'In the Land of Pomegranates': Film Review
Hava Kohav Beller's documentary examines the conflict in the Middle East through the prism of young Israelis and Palestinians living together at a retreat in which they exchange views.
An exchange late in Hava Kohav Beller's documentary illustrates that the ideological gap between Israelis and Palestinians is not going to go away anytime soon. It occurs between two groups of young people from the opposite sides who have traveled to Germany for an annual retreat dubbed "Vacation From War." The idea is that they will live under the same roof and engage in a series of encounters in which they will try to understand the others' perspective. At one point, one of the young Palestinians compares their suffering to what the Jews went through during the Holocaust. Not surprisingly, the reference doesn't go over very well with the Israelis. Especially when the Palestinian says that Hitler was humane because his victims at least suffered a "quick death." Unfortunately, that's too often the level of discourse on display in In the Land of Pomegranates.
The 85-year-old Beller, born in Germany and raised in Israel, takes a long time to complete her films, which include 1992's Oscar-nominated The Restless Conscience: Resistance to Hitler Within Germany 1933-1945 and 2002's The Burning Wall, about life in East Germany from 1949 until the tearing down of the Berlin Wall. Her deep-rooted empathy and compassion is plainly evident in her latest effort, but it's not enough to compensate for the tedium engendered by the meandering debates whose impact ultimately adds up to very little. The travelogue-like scenes depicting the group visiting various tourist sites in Germany prove equally tiresome.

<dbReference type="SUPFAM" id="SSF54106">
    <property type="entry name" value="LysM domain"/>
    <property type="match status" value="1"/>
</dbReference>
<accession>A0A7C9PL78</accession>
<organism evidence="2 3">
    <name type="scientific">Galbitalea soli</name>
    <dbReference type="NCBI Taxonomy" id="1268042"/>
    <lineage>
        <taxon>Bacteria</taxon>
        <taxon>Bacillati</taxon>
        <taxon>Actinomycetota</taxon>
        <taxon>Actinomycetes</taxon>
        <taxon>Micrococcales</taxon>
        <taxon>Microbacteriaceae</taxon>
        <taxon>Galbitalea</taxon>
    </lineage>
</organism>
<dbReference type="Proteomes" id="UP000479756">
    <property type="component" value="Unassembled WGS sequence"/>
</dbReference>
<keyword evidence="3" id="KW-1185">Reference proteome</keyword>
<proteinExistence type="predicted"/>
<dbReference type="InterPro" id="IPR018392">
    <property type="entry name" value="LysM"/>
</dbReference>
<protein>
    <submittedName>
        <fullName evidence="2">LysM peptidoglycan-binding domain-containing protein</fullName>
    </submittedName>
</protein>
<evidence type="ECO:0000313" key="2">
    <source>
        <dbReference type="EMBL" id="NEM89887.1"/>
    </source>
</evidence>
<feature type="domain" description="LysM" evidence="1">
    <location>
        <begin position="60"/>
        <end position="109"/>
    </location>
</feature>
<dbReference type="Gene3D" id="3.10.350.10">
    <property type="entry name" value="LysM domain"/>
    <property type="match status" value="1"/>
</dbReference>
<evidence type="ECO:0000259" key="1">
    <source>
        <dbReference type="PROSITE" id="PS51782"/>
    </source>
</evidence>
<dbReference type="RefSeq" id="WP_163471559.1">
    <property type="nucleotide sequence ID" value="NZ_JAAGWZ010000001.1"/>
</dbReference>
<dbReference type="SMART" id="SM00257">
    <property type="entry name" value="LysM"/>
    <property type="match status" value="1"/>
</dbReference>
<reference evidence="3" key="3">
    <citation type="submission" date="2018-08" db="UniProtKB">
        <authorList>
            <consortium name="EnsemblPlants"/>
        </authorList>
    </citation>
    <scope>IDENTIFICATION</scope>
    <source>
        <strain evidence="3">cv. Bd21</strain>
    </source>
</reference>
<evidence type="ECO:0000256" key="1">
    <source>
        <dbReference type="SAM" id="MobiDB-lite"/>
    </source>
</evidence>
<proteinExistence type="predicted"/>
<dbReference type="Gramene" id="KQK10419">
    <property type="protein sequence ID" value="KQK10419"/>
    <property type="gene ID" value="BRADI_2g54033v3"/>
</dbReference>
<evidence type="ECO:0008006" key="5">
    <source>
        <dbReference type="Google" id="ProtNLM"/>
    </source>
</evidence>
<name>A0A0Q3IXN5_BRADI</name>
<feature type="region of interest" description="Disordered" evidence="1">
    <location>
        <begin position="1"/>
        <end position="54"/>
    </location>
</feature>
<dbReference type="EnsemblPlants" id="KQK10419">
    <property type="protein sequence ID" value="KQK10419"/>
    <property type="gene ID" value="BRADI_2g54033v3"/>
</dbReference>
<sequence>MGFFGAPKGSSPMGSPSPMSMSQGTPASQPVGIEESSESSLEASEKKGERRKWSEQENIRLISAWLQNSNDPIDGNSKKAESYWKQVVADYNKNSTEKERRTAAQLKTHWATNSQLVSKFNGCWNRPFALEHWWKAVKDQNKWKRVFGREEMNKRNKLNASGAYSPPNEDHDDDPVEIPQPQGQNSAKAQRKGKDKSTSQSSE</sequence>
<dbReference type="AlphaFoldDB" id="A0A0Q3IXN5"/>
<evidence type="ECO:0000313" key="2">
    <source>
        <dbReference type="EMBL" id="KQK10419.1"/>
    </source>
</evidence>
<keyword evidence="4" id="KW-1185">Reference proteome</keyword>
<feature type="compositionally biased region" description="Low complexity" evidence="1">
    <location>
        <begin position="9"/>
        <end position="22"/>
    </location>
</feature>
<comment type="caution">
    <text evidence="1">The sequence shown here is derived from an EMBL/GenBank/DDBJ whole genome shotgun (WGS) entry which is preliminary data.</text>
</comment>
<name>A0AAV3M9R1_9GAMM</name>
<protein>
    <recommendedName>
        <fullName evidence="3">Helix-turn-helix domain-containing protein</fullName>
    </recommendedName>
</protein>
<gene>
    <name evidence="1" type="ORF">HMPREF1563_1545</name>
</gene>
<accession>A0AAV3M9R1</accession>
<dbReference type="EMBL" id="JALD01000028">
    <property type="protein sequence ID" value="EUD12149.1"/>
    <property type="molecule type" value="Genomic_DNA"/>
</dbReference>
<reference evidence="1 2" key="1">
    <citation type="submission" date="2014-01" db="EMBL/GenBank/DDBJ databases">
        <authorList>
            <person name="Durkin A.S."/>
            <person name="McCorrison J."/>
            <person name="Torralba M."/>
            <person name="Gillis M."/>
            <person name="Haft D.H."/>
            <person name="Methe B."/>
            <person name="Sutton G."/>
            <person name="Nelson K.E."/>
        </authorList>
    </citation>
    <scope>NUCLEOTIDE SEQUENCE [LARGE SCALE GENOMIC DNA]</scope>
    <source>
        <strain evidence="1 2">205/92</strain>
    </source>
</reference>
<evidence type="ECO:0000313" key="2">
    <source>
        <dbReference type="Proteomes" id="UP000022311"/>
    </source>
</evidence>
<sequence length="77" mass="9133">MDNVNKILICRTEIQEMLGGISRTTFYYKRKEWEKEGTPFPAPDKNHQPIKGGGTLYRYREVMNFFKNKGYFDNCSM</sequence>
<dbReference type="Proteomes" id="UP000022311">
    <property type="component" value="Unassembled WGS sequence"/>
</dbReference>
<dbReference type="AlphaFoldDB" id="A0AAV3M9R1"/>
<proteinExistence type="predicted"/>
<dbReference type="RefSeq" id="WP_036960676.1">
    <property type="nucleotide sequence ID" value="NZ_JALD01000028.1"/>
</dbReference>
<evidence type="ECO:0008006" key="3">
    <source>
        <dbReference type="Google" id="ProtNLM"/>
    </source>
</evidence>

Somewhat more interesting are the profiles of various individuals living in Israel and the Occupied Territories that are interwoven through the proceedings. The subjects include a mother and her four young children who live in the literal shadow of the wall looming over Gaza; a Palestinian attempting to forge a new life after being imprisoned; and a middle-aged Israeli struggling with post-traumatic stress after surviving a suicide bombing on a bus. Ironically, his former occupation was as a cameraman who specialized in filming terrorist attacks.
The most emotionally involving segments concern a Palestinian woman whose young son is afflicted with a serious heart condition. The little boy undergoes lifesaving surgery at the hands of an Israeli doctor, who comments that he looks upon his patients as simply representing humanity, not different ethnicities or religions.
But even that episode, as moving as it is, feels a little too tidy and manipulative, more suitable for a heartwarming segment on a newsmagazine television show than a documentary purporting to be a thoughtful examination of the conflict in the Middle East. Even the film's title — playing with the fact that pomegranates are both a fruit symbolizing rebirth and an Israeli slang for hand grenades — seems too calculated for effect.
There's no denying the seriousness of purpose on display throughout In the Land of Pomegranates, nor the thoughtfulness of its director/screenwriter, who has clearly immersed herself in the region's seemingly intractable conflicts. But that doesn't make the plodding documentary any easier to sit through.
Distributor: First Run Features
Director-screenwriter-producer: Hava Kohav Beller
Directors of photography: Colin Rosin, Christoph Lerch
Editor: Jonathan Oppenheim